Microsoft has apologised to a British man it had accused of sending out huge amounts of junk email, or 'spam'.
No spammer: Mr Grainger had protested his innocence
The software giant issued an "unreserved apology" to Simon Grainger from Merseyside, whom it had served with a writ, accusing him of stealing e-mail addresses of its customers to send them spam.
Mr Grainger was one of 15 people targeted by the company in a high-profile attack against the rising tide of junk email.
But Microsoft has now, two months later, admitted it was a case of mistaken identity.
In a statement to the BBC in June, Microsoft said it had taken legal action "against a background of misuse of a domain name registered in Mr Grainger's name".
But Mr Grainger said the company had made no attempt to contact him before serving him with the writ by post.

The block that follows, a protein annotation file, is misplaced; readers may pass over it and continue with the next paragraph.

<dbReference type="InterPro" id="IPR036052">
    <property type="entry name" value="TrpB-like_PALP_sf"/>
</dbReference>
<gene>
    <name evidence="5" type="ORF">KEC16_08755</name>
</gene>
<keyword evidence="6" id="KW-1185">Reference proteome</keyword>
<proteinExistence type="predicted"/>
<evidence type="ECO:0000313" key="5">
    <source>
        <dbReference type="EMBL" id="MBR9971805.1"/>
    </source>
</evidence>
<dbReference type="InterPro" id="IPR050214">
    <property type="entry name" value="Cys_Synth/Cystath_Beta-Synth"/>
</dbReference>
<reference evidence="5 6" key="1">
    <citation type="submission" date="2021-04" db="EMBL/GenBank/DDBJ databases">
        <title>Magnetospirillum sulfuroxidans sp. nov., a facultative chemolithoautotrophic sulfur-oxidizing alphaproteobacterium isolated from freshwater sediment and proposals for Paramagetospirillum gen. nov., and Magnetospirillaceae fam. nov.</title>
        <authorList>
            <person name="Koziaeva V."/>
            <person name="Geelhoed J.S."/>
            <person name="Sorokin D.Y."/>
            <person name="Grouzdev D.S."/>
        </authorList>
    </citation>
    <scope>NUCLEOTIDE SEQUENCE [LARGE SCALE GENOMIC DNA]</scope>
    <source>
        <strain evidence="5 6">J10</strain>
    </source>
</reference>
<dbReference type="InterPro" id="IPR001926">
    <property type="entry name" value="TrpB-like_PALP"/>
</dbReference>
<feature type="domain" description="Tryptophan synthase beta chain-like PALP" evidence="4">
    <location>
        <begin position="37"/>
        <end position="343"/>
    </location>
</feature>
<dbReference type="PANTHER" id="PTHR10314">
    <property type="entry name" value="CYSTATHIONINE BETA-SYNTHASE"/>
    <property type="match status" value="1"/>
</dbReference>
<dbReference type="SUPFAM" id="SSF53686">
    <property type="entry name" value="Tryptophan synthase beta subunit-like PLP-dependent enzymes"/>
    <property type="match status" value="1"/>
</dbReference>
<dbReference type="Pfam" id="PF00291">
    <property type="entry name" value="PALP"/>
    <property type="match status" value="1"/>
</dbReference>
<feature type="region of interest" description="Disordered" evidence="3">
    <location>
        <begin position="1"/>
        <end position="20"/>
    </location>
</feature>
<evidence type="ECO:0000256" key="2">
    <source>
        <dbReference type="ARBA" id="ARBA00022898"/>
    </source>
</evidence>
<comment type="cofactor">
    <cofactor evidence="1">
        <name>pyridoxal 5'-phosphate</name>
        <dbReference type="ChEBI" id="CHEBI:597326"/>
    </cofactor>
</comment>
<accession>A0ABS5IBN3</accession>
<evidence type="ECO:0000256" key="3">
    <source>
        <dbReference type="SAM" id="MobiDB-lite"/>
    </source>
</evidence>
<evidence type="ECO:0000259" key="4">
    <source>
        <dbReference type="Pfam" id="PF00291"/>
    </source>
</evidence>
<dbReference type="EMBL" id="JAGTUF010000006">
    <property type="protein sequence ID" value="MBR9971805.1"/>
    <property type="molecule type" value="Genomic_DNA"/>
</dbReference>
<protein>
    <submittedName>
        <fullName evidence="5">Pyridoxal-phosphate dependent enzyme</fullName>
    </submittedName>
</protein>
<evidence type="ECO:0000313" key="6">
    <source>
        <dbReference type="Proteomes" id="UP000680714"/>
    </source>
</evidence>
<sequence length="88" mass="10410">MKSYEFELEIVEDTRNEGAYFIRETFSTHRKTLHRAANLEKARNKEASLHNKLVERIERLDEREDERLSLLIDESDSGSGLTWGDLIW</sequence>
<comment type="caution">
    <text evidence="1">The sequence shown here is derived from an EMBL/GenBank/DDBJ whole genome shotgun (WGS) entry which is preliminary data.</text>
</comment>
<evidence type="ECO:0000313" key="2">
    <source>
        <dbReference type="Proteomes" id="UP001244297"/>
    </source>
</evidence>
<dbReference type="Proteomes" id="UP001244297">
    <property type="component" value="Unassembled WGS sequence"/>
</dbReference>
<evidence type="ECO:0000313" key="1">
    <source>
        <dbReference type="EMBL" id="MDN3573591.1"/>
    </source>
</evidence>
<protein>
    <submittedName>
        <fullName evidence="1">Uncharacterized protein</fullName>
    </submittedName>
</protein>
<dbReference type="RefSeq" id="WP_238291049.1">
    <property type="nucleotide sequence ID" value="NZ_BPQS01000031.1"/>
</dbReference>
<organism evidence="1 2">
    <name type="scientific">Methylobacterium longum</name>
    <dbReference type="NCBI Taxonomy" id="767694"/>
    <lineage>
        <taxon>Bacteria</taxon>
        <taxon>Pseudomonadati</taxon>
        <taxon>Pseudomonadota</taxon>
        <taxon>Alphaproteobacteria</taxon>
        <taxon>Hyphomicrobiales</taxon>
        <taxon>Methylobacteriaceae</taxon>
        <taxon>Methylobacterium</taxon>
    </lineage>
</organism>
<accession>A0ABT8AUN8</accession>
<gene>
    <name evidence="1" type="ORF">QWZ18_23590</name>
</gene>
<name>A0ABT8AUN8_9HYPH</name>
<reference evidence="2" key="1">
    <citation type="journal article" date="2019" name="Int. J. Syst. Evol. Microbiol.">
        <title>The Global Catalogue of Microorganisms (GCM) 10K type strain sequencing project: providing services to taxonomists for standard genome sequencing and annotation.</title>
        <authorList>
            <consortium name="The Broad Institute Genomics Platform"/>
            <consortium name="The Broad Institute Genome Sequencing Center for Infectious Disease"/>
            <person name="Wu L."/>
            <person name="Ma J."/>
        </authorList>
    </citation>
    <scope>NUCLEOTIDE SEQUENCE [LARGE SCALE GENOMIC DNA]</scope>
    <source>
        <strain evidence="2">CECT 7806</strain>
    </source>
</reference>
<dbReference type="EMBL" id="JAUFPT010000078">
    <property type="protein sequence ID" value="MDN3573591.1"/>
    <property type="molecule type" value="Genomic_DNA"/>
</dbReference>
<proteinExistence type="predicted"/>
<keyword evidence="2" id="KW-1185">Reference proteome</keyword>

Microsoft did, however, leave a window of opportunity open.
It said in a statement:
"In the event that there is persuasive evidence supporting Mr Grainger's assertions, we would be very happy to consider it and team up with Mr Grainger to discover the true identity of the perpetrators."
Mr Grainger said he thought he had been targeted because a domain name he bought last year may have been used in spam attacks by a previous owner.
"When I activated it, it was suddenly inundated with spam - and I took it offline," he told the BBC.
Microsoft had claimed its anti-spam investigation team came with a background in law enforcement.
And Mr Grainger was warned it could cost a five-figure sum to fight the case.
But one of the UK's most prominent anti-spam organisations, Spamhaus, said it always believed Microsoft had wrongly accused the 43-year old.
After listening to his story, Spamhaus's Steve Linford said, "I'm 98% convinced that Microsoft has got the wrong man."
Mr Linford said his organisation had been tracking spamming activity from the domain name acquired by Simon Grainger in October 2002 - but it had ceased before he bought it.
He also checked his worldwide database of spammers: "These people always leave a trace but we can find nothing relating to Mr Grainger."